Words that sound the same but are spelled differently and have different meanings are called “homophones.” And while it might be interesting that there’s even an actual term for those words, in reality, people are rather frustrated because it’s easy to fall into the trap of mixing them up. “To,” “too,” and “two” are such homophones, and since they serve their own purposes in a sentence, it’s time to explain why you need to look out for them. Continue reading SOS English: “too” vs. “to” vs. “two”
When talking about “Active” and “Passive Voice,” we typically refer to the form of a verb that tells us if the “subject” in a sentence either performs or receives an action. In other words, when we use the “Active Voice,” the subject in a sentence is also the person or thing that carries out the act. But let’s have a closer look. Continue reading The Active Voice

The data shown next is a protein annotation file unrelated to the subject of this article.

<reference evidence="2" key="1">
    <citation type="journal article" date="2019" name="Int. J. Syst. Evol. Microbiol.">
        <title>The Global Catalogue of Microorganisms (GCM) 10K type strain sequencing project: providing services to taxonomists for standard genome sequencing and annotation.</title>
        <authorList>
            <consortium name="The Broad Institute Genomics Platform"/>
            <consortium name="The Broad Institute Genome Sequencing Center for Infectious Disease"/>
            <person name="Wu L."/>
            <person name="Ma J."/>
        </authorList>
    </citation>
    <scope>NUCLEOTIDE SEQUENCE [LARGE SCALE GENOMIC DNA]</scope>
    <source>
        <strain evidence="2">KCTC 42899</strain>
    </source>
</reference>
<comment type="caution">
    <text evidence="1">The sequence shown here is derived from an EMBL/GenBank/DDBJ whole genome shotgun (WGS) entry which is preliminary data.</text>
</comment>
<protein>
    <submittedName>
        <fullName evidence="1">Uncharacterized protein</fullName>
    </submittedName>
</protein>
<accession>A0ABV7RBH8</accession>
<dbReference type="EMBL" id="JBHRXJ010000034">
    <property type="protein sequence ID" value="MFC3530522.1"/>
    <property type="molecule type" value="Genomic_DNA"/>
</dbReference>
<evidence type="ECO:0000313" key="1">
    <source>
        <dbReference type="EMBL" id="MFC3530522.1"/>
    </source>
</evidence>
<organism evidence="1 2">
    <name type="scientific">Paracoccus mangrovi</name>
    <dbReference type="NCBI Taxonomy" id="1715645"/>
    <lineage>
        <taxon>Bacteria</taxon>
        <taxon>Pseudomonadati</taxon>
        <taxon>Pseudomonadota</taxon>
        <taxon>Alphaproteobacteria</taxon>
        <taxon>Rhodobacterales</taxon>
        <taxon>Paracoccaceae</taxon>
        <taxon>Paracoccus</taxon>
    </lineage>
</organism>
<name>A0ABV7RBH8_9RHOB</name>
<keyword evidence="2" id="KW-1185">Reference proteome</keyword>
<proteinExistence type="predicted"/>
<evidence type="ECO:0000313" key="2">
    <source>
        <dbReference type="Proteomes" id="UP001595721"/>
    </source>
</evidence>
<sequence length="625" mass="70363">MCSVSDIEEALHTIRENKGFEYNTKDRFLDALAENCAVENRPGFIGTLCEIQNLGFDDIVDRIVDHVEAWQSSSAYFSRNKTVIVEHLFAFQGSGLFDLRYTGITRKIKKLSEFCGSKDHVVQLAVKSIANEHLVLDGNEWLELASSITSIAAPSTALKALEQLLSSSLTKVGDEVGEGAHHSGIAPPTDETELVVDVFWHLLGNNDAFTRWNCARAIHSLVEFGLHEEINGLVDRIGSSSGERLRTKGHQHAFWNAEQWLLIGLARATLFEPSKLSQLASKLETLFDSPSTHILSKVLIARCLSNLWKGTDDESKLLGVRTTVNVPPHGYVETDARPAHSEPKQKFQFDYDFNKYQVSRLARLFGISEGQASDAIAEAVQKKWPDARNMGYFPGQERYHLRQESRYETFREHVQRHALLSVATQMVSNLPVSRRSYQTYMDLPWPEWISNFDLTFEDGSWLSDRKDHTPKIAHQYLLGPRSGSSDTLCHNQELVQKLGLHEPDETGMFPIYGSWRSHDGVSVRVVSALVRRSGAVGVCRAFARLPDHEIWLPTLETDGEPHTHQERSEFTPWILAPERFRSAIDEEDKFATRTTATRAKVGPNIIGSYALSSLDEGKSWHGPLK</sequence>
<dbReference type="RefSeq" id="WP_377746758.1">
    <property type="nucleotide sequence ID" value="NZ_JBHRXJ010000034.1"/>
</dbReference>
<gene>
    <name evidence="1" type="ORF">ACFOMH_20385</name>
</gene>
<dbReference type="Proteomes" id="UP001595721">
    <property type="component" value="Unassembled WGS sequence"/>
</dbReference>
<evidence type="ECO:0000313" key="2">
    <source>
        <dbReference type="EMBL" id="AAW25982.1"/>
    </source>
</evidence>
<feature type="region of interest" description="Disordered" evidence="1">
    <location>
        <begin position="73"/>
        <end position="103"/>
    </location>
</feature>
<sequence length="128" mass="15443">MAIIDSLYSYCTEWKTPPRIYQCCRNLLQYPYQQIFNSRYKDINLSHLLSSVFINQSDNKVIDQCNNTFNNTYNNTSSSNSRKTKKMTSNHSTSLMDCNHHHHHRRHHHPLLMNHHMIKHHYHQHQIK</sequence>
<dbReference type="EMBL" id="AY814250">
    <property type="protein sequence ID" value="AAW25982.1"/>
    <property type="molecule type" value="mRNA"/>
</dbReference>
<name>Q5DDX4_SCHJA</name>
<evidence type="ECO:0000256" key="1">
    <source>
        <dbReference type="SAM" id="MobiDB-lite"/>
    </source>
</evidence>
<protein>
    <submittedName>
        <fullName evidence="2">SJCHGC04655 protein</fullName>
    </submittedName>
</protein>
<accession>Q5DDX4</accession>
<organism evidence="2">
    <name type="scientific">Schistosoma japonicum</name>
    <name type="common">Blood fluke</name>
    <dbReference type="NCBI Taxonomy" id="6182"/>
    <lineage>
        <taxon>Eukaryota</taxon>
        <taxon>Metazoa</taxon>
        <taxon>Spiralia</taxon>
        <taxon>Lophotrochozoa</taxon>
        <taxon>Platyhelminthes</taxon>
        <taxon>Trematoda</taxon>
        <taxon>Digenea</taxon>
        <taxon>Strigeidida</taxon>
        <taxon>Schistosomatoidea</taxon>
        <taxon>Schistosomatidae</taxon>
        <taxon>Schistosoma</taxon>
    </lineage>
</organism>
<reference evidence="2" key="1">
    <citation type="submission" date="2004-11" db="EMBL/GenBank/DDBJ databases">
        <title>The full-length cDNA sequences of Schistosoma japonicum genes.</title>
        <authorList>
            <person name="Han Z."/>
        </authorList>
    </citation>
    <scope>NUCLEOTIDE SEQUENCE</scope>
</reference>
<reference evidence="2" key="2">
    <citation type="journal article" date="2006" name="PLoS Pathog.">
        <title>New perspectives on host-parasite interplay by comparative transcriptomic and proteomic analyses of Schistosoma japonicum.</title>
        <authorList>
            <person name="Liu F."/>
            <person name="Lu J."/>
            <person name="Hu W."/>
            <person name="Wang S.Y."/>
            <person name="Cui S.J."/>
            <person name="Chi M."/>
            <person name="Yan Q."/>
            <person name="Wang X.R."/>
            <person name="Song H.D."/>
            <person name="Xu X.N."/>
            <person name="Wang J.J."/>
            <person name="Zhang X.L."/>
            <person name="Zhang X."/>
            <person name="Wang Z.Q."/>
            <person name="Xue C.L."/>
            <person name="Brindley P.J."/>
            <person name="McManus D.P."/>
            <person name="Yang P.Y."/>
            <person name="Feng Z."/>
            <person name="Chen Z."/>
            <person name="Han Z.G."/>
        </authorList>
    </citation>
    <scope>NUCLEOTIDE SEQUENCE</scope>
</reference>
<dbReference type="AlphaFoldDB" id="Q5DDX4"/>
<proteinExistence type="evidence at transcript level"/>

Adjectives are useful words that tell us more about someone or something. They give us more information and make stories more interesting and lively. Learn more about them here! Continue reading What Is an Adjective?
Verbs are very important to build a sentence. They tell us what someone or something is doing. Learn more about them here! Continue reading What Is a Verb?
Yes, you can. But sometimes you can not. Or cannot. Or can’t. Well, which one is it? Let’s find out in this article! Continue reading SOS English: Cannot vs. Can Not
You might think that we’ve already summed up all English tenses in the grammatical sense with the “past,” “present,” and “future.” However, there’s one more type of tense that we ought to know about: the “conditional” or, in other words, “conditional sentences” or “if”-sentences. Continue reading Basic English Tenses: The Conditionals
The word “like” is probably one of the most-used and sometimes even most confusing words to exist since it has a vast number of meanings and uses. In the written form, “like” can act as a verb, a preposition, conjunction, … Continue reading SOS English: “Like”
Believe it or not: there are plenty of people who confuse the verbs “bring” and “take” – and that’s for a good reason since both words describe the movement of something from one location to another, and mostly it’s a … Continue reading SOS English: bring vs. take